People who want to learn natural building and eco-design are drawn to intentional communities and become willing helpers in a fun and nontoxic work-play endeavor. Women and children become active participants, gaining skill and expertise not encouraged in conventional construction. Those with artistic inclinations will find fulfillment in the malleability of earthly materials. Natural and eco-building can be less expensive, yet more labor intensive, than conventional construction.

During my research and the two years I spent building my strawbale house, I learned some of the things that can go wrong:

● A wall coated with natural plaster needs a significant roof overhang, and the two-and-a-half-foot overhang I made is not quite enough. In the winter snow slides off the roof and heaps up against the plaster, degrading it.

● I tried using dry stone work for the floor and stairs of an attached porch, but it was very unstable. Later I used concrete mortar to stabilize the rock work.

● During a winter of very deep snow I had thick ice buildup on my metal roof. Once it started to melt, the whole sheet slid down and smashed my stovepipe. My partner then designed and welded a V-shaped ice splitter that we mounted above the stovepipe to prevent this.

● While it is soothing to have a river or creek flowing close enough to hear it, I have seen several homes swamped during floods. I took care to place my house more than 100 feet away from the creek.

● My experimental papier mâché ceiling has held up pretty well on the inside, but not so well outside under the eaves. Moisture decayed the paper, allowing wasps, bats, and flying squirrels to move in. Last winter I removed the damaged areas and lined the eaves with hardware cloth and tar paper, which I secured to the top of the walls with a decorative arrangement of apple and pear cuttings.

● My adobe floor is soft and beautiful, but areas with heavy wear develop potholes and cracks. Chair legs bore holes as well. I have tried many different recipes for patching, and have found oat water mixed in with my usual mix of fine fiber, sifted sand, dirt, and clay to work wonders. Using a hole saw, I cut disks out of plywood, screwed them to the bottom of the chair legs, and glued a layer of homemade felt to the bottom. This solved the chair problem.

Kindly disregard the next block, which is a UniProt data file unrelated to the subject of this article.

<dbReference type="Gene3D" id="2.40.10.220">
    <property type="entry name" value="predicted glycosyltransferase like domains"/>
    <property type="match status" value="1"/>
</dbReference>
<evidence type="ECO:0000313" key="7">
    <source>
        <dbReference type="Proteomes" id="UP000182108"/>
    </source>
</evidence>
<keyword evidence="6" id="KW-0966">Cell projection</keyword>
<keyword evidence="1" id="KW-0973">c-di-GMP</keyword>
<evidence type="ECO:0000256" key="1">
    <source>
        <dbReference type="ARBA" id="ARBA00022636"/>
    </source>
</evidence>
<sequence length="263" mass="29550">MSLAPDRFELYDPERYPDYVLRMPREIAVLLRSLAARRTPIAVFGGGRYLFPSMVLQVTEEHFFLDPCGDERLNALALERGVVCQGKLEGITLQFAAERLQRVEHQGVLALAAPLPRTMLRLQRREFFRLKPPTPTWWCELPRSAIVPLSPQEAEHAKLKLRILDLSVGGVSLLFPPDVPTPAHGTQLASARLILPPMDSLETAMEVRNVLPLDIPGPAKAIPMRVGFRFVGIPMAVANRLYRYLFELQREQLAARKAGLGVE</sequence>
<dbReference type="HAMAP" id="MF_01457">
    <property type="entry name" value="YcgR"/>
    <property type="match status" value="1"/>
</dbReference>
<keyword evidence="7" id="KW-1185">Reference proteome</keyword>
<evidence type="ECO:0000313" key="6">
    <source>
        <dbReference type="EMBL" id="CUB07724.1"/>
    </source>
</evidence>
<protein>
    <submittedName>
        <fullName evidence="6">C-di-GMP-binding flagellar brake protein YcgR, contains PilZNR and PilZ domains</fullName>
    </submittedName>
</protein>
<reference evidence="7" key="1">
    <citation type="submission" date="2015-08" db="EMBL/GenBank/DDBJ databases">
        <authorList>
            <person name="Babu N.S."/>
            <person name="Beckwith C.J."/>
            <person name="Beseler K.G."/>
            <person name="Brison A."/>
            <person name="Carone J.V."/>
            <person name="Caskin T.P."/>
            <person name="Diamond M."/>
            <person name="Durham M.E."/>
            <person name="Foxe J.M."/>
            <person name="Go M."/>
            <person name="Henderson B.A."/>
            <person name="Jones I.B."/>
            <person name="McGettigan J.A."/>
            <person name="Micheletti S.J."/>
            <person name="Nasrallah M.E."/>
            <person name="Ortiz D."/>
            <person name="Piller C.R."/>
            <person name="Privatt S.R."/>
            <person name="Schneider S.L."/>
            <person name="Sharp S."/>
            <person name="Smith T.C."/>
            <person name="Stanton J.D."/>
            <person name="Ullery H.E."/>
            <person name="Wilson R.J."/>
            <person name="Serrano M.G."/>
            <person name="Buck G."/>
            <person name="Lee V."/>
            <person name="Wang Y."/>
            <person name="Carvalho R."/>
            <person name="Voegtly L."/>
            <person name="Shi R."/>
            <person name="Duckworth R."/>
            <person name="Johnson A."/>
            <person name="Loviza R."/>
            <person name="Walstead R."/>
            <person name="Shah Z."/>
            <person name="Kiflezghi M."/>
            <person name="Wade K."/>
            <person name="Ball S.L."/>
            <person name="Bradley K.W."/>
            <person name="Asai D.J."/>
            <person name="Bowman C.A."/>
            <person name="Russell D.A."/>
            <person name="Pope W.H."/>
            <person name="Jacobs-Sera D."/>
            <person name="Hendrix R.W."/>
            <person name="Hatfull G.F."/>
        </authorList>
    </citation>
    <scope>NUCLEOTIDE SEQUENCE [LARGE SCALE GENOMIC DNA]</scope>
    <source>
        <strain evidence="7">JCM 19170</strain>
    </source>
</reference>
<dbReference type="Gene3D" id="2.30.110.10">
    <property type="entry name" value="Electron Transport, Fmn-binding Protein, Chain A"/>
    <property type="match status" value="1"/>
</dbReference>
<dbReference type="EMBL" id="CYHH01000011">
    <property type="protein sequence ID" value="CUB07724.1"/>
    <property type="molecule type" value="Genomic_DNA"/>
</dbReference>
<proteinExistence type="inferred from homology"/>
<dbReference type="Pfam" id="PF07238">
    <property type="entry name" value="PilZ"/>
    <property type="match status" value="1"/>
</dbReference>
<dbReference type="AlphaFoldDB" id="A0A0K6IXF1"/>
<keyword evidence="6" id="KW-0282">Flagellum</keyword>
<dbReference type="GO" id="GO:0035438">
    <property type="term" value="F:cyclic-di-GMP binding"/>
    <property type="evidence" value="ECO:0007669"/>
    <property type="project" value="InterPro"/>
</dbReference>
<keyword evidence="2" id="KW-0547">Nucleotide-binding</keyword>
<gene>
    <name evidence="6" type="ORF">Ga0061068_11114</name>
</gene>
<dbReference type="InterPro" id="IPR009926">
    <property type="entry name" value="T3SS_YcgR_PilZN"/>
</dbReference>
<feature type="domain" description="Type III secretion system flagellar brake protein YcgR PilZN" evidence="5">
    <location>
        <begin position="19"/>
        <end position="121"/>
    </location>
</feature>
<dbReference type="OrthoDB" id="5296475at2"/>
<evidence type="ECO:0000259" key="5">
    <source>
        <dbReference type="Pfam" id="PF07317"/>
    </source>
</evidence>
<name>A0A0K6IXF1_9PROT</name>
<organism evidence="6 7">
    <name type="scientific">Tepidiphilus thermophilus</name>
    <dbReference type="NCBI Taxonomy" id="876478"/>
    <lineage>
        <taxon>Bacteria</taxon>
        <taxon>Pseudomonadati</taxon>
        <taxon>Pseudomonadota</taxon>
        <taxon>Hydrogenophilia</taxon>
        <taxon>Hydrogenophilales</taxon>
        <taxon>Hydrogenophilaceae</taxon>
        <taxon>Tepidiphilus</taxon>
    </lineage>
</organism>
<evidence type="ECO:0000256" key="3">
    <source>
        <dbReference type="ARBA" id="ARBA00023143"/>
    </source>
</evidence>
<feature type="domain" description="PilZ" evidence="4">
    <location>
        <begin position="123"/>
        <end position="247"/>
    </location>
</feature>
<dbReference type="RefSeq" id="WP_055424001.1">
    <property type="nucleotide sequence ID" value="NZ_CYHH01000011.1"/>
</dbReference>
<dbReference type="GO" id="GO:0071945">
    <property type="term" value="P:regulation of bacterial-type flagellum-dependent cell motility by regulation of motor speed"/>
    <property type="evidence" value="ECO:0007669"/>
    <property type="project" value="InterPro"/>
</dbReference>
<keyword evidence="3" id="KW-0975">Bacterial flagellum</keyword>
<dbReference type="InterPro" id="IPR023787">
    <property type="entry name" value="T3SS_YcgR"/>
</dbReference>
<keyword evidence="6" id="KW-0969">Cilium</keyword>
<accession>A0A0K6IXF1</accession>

● I used scavenged one-and-a-half-inch pipe for my drain, and buried it under the adobe floor. I ignored the advice of a seasoned builder who said this was a mistake. The drain pipe got plugged up as predicted. I recently rerouted a new drain through the wall which feeds through proper drain pipes and into a buried hugelkultur greywater system.

● I visited a cob/strawbale hybrid cottage in Oregon where the builder had used curved saplings for window headers, creating an arch. The weight of the strawbales and cob stacked on top of this was too heavy and broke the window. Learning from this I made two-inch by 16-inch wood headers using a chainsaw mill and allowed two to three inches between the window and the header to accommodate settling of the walls. I filled this gap with long cigars of straw wrapped with string, and plastered over it. In some places I have successfully stacked 10 vertical feet of bale wall on top of these window headers without compromising the window.

Even when things go wrong and the natural builder has to undo and redo, this is a nontoxic job. Most materials can be reused, and there is little to no trash. Natural plaster and cob can be rewetted, remixed, and put back into action. While professional builders often use a modified cement mixer to blend plaster, I used the simpler method, mixing plaster on a tarp on the ground and squishing it with bare feet. This mix is safe for the skin; the clay in the mix can actually draw venom out of pesky bug bites. Once your feet are rinsed off from mixing cob or plaster, they feel super clean! This divergence from the caustic contents of concrete enables participation by young and old alike without protective gear.